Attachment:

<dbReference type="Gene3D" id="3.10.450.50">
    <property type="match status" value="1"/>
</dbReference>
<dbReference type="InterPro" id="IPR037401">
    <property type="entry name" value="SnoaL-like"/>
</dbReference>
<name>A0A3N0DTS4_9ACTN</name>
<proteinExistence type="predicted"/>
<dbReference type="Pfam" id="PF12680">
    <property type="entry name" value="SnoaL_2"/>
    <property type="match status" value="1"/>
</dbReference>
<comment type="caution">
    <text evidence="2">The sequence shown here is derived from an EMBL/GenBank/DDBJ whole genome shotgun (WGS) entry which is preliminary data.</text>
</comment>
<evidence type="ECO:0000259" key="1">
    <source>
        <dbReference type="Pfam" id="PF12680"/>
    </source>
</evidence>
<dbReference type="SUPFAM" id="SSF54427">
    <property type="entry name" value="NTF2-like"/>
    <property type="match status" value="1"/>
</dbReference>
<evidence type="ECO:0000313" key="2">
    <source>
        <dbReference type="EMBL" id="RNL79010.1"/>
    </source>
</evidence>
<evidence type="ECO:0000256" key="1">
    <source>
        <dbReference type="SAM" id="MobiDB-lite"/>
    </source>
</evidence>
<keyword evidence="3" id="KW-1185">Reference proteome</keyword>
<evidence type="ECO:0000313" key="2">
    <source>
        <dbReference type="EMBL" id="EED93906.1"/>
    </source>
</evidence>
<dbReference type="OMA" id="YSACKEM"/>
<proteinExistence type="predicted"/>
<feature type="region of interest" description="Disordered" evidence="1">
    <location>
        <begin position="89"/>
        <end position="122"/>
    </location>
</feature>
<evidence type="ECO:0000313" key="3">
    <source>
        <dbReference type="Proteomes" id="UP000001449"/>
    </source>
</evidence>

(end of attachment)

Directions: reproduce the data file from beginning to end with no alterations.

<dbReference type="Gene3D" id="3.10.450.50">
    <property type="match status" value="1"/>
</dbReference>
<dbReference type="InterPro" id="IPR037401">
    <property type="entry name" value="SnoaL-like"/>
</dbReference>
<name>A0A3N0DTS4_9ACTN</name>
<proteinExistence type="predicted"/>
<dbReference type="Pfam" id="PF12680">
    <property type="entry name" value="SnoaL_2"/>
    <property type="match status" value="1"/>
</dbReference>
<comment type="caution">
    <text evidence="2">The sequence shown here is derived from an EMBL/GenBank/DDBJ whole genome shotgun (WGS) entry which is preliminary data.</text>
</comment>
<evidence type="ECO:0000259" key="1">
    <source>
        <dbReference type="Pfam" id="PF12680"/>
    </source>
</evidence>
<dbReference type="SUPFAM" id="SSF54427">
    <property type="entry name" value="NTF2-like"/>
    <property type="match status" value="1"/>
</dbReference>
<evidence type="ECO:0000313" key="2">
    <source>
        <dbReference type="EMBL" id="RNL79010.1"/>
    </source>
</evidence>
<evidence type="ECO:0000256" key="1">
    <source>
        <dbReference type="SAM" id="MobiDB-lite"/>
    </source>
</evidence>
<keyword evidence="3" id="KW-1185">Reference proteome</keyword>
<evidence type="ECO:0000313" key="2">
    <source>
        <dbReference type="EMBL" id="EED93906.1"/>
    </source>
</evidence>
<dbReference type="OMA" id="YSACKEM"/>
<proteinExistence type="predicted"/>
<feature type="region of interest" description="Disordered" evidence="1">
    <location>
        <begin position="89"/>
        <end position="122"/>
    </location>
</feature>
<evidence type="ECO:0000313" key="3">
    <source>
        <dbReference type="Proteomes" id="UP000001449"/>
    </source>
</evidence>